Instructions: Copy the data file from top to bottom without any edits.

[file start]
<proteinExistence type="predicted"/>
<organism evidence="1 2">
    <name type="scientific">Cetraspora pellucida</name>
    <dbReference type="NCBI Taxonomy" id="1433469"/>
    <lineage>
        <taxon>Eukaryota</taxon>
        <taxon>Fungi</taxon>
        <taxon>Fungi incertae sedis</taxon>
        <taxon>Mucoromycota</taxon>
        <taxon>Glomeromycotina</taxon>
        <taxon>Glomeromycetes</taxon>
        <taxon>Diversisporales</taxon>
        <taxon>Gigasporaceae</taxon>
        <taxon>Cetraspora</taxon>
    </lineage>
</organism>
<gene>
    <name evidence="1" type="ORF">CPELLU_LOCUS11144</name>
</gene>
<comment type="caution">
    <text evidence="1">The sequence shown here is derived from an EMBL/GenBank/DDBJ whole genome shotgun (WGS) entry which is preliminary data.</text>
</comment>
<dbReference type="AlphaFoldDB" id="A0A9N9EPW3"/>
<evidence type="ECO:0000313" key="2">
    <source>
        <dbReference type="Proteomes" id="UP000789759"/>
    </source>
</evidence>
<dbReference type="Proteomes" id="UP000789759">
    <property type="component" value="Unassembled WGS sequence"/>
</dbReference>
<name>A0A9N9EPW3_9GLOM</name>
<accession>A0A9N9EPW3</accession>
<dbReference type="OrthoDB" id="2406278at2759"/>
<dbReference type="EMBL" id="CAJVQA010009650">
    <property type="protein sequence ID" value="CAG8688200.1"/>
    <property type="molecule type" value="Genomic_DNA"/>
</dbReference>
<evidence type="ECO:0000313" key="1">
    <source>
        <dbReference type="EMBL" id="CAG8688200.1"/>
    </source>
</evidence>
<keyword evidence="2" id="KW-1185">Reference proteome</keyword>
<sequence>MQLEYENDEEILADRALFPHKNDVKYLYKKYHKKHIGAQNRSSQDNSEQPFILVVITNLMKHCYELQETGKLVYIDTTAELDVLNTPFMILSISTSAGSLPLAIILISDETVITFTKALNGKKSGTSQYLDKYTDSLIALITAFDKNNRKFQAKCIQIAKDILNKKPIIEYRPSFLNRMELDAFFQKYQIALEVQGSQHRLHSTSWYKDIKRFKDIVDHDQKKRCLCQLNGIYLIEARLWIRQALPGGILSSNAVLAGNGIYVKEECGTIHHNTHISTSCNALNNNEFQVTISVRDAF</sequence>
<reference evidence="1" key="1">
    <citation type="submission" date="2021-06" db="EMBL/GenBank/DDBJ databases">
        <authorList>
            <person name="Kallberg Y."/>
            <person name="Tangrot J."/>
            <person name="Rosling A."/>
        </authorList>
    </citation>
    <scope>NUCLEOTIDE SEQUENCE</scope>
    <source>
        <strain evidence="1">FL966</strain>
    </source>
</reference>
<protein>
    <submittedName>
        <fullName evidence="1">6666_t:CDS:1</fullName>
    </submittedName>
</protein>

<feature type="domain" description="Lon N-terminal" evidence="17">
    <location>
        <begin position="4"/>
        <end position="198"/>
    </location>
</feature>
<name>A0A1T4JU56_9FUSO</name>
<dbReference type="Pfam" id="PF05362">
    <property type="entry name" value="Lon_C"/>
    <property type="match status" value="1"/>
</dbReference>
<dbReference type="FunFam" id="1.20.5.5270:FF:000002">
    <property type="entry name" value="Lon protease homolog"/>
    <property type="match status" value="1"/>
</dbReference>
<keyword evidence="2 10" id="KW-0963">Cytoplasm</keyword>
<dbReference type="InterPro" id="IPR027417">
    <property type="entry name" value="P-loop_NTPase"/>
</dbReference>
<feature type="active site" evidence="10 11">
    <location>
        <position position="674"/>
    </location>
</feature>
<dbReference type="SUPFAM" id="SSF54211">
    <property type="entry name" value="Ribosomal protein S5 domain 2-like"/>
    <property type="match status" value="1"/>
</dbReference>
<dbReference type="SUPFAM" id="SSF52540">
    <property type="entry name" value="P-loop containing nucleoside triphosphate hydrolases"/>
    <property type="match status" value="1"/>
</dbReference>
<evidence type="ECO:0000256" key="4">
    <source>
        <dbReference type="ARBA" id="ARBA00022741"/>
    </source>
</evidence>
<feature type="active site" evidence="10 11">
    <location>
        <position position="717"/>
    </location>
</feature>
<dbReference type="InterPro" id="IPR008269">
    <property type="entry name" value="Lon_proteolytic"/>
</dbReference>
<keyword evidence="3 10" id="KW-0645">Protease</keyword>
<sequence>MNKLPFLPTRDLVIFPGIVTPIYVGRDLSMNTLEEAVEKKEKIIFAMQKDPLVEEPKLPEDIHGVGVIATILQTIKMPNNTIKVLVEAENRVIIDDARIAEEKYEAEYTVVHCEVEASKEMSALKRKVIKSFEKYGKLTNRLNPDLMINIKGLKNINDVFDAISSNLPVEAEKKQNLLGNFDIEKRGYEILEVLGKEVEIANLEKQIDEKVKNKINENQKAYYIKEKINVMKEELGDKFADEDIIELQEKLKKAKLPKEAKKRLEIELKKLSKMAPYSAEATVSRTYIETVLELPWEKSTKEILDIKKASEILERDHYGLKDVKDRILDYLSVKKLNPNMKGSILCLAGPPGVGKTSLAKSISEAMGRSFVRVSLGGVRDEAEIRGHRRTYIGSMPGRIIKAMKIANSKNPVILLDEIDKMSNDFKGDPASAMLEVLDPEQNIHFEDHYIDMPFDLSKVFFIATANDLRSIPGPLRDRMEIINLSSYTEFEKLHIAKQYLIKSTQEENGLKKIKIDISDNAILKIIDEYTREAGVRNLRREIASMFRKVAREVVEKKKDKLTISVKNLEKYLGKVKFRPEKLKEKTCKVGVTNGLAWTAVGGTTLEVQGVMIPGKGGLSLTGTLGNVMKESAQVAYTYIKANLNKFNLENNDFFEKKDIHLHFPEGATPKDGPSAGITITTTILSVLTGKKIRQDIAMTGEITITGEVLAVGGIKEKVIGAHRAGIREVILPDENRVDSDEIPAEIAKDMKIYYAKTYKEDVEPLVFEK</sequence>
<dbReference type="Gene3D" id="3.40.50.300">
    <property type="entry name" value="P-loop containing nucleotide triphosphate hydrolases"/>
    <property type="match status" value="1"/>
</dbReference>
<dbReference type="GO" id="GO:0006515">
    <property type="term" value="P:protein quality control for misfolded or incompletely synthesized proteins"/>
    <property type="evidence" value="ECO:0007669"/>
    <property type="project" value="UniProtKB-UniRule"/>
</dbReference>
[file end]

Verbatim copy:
<proteinExistence type="predicted"/>
<organism evidence="1 2">
    <name type="scientific">Cetraspora pellucida</name>
    <dbReference type="NCBI Taxonomy" id="1433469"/>
    <lineage>
        <taxon>Eukaryota</taxon>
        <taxon>Fungi</taxon>
        <taxon>Fungi incertae sedis</taxon>
        <taxon>Mucoromycota</taxon>
        <taxon>Glomeromycotina</taxon>
        <taxon>Glomeromycetes</taxon>
        <taxon>Diversisporales</taxon>
        <taxon>Gigasporaceae</taxon>
        <taxon>Cetraspora</taxon>
    </lineage>
</organism>
<gene>
    <name evidence="1" type="ORF">CPELLU_LOCUS11144</name>
</gene>
<comment type="caution">
    <text evidence="1">The sequence shown here is derived from an EMBL/GenBank/DDBJ whole genome shotgun (WGS) entry which is preliminary data.</text>
</comment>
<dbReference type="AlphaFoldDB" id="A0A9N9EPW3"/>
<evidence type="ECO:0000313" key="2">
    <source>
        <dbReference type="Proteomes" id="UP000789759"/>
    </source>
</evidence>
<dbReference type="Proteomes" id="UP000789759">
    <property type="component" value="Unassembled WGS sequence"/>
</dbReference>
<name>A0A9N9EPW3_9GLOM</name>
<accession>A0A9N9EPW3</accession>
<dbReference type="OrthoDB" id="2406278at2759"/>
<dbReference type="EMBL" id="CAJVQA010009650">
    <property type="protein sequence ID" value="CAG8688200.1"/>
    <property type="molecule type" value="Genomic_DNA"/>
</dbReference>
<evidence type="ECO:0000313" key="1">
    <source>
        <dbReference type="EMBL" id="CAG8688200.1"/>
    </source>
</evidence>
<keyword evidence="2" id="KW-1185">Reference proteome</keyword>
<sequence>MQLEYENDEEILADRALFPHKNDVKYLYKKYHKKHIGAQNRSSQDNSEQPFILVVITNLMKHCYELQETGKLVYIDTTAELDVLNTPFMILSISTSAGSLPLAIILISDETVITFTKALNGKKSGTSQYLDKYTDSLIALITAFDKNNRKFQAKCIQIAKDILNKKPIIEYRPSFLNRMELDAFFQKYQIALEVQGSQHRLHSTSWYKDIKRFKDIVDHDQKKRCLCQLNGIYLIEARLWIRQALPGGILSSNAVLAGNGIYVKEECGTIHHNTHISTSCNALNNNEFQVTISVRDAF</sequence>
<reference evidence="1" key="1">
    <citation type="submission" date="2021-06" db="EMBL/GenBank/DDBJ databases">
        <authorList>
            <person name="Kallberg Y."/>
            <person name="Tangrot J."/>
            <person name="Rosling A."/>
        </authorList>
    </citation>
    <scope>NUCLEOTIDE SEQUENCE</scope>
    <source>
        <strain evidence="1">FL966</strain>
    </source>
</reference>
<protein>
    <submittedName>
        <fullName evidence="1">6666_t:CDS:1</fullName>
    </submittedName>
</protein>

<feature type="domain" description="Lon N-terminal" evidence="17">
    <location>
        <begin position="4"/>
        <end position="198"/>
    </location>
</feature>
<name>A0A1T4JU56_9FUSO</name>
<dbReference type="Pfam" id="PF05362">
    <property type="entry name" value="Lon_C"/>
    <property type="match status" value="1"/>
</dbReference>
<dbReference type="FunFam" id="1.20.5.5270:FF:000002">
    <property type="entry name" value="Lon protease homolog"/>
    <property type="match status" value="1"/>
</dbReference>
<keyword evidence="2 10" id="KW-0963">Cytoplasm</keyword>
<dbReference type="InterPro" id="IPR027417">
    <property type="entry name" value="P-loop_NTPase"/>
</dbReference>
<feature type="active site" evidence="10 11">
    <location>
        <position position="674"/>
    </location>
</feature>
<dbReference type="SUPFAM" id="SSF54211">
    <property type="entry name" value="Ribosomal protein S5 domain 2-like"/>
    <property type="match status" value="1"/>
</dbReference>
<dbReference type="SUPFAM" id="SSF52540">
    <property type="entry name" value="P-loop containing nucleoside triphosphate hydrolases"/>
    <property type="match status" value="1"/>
</dbReference>
<evidence type="ECO:0000256" key="4">
    <source>
        <dbReference type="ARBA" id="ARBA00022741"/>
    </source>
</evidence>
<feature type="active site" evidence="10 11">
    <location>
        <position position="717"/>
    </location>
</feature>
<dbReference type="InterPro" id="IPR008269">
    <property type="entry name" value="Lon_proteolytic"/>
</dbReference>
<keyword evidence="3 10" id="KW-0645">Protease</keyword>
<sequence>MNKLPFLPTRDLVIFPGIVTPIYVGRDLSMNTLEEAVEKKEKIIFAMQKDPLVEEPKLPEDIHGVGVIATILQTIKMPNNTIKVLVEAENRVIIDDARIAEEKYEAEYTVVHCEVEASKEMSALKRKVIKSFEKYGKLTNRLNPDLMINIKGLKNINDVFDAISSNLPVEAEKKQNLLGNFDIEKRGYEILEVLGKEVEIANLEKQIDEKVKNKINENQKAYYIKEKINVMKEELGDKFADEDIIELQEKLKKAKLPKEAKKRLEIELKKLSKMAPYSAEATVSRTYIETVLELPWEKSTKEILDIKKASEILERDHYGLKDVKDRILDYLSVKKLNPNMKGSILCLAGPPGVGKTSLAKSISEAMGRSFVRVSLGGVRDEAEIRGHRRTYIGSMPGRIIKAMKIANSKNPVILLDEIDKMSNDFKGDPASAMLEVLDPEQNIHFEDHYIDMPFDLSKVFFIATANDLRSIPGPLRDRMEIINLSSYTEFEKLHIAKQYLIKSTQEENGLKKIKIDISDNAILKIIDEYTREAGVRNLRREIASMFRKVAREVVEKKKDKLTISVKNLEKYLGKVKFRPEKLKEKTCKVGVTNGLAWTAVGGTTLEVQGVMIPGKGGLSLTGTLGNVMKESAQVAYTYIKANLNKFNLENNDFFEKKDIHLHFPEGATPKDGPSAGITITTTILSVLTGKKIRQDIAMTGEITITGEVLAVGGIKEKVIGAHRAGIREVILPDENRVDSDEIPAEIAKDMKIYYAKTYKEDVEPLVFEK</sequence>
<dbReference type="Gene3D" id="3.40.50.300">
    <property type="entry name" value="P-loop containing nucleotide triphosphate hydrolases"/>
    <property type="match status" value="1"/>
</dbReference>
<dbReference type="GO" id="GO:0006515">
    <property type="term" value="P:protein quality control for misfolded or incompletely synthesized proteins"/>
    <property type="evidence" value="ECO:0007669"/>
    <property type="project" value="UniProtKB-UniRule"/>
</dbReference>